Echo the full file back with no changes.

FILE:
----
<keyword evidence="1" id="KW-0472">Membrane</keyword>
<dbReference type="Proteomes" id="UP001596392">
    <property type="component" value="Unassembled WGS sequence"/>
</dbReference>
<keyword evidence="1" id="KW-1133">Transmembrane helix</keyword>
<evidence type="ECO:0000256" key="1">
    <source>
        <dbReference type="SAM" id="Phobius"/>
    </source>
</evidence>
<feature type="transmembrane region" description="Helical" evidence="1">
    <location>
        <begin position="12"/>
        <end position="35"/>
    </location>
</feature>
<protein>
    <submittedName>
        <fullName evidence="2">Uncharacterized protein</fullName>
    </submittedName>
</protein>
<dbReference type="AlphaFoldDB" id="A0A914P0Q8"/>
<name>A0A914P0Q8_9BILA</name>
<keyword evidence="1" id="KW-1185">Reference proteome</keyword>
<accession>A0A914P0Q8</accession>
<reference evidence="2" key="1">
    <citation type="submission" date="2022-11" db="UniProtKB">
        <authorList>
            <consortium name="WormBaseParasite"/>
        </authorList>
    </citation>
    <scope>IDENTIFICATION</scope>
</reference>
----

<keyword evidence="1" id="KW-0472">Membrane</keyword>
<dbReference type="Proteomes" id="UP001596392">
    <property type="component" value="Unassembled WGS sequence"/>
</dbReference>
<keyword evidence="1" id="KW-1133">Transmembrane helix</keyword>
<evidence type="ECO:0000256" key="1">
    <source>
        <dbReference type="SAM" id="Phobius"/>
    </source>
</evidence>
<feature type="transmembrane region" description="Helical" evidence="1">
    <location>
        <begin position="12"/>
        <end position="35"/>
    </location>
</feature>
<protein>
    <submittedName>
        <fullName evidence="2">Uncharacterized protein</fullName>
    </submittedName>
</protein>
<dbReference type="AlphaFoldDB" id="A0A914P0Q8"/>
<name>A0A914P0Q8_9BILA</name>
<keyword evidence="1" id="KW-1185">Reference proteome</keyword>
<accession>A0A914P0Q8</accession>
<reference evidence="2" key="1">
    <citation type="submission" date="2022-11" db="UniProtKB">
        <authorList>
            <consortium name="WormBaseParasite"/>
        </authorList>
    </citation>
    <scope>IDENTIFICATION</scope>
</reference>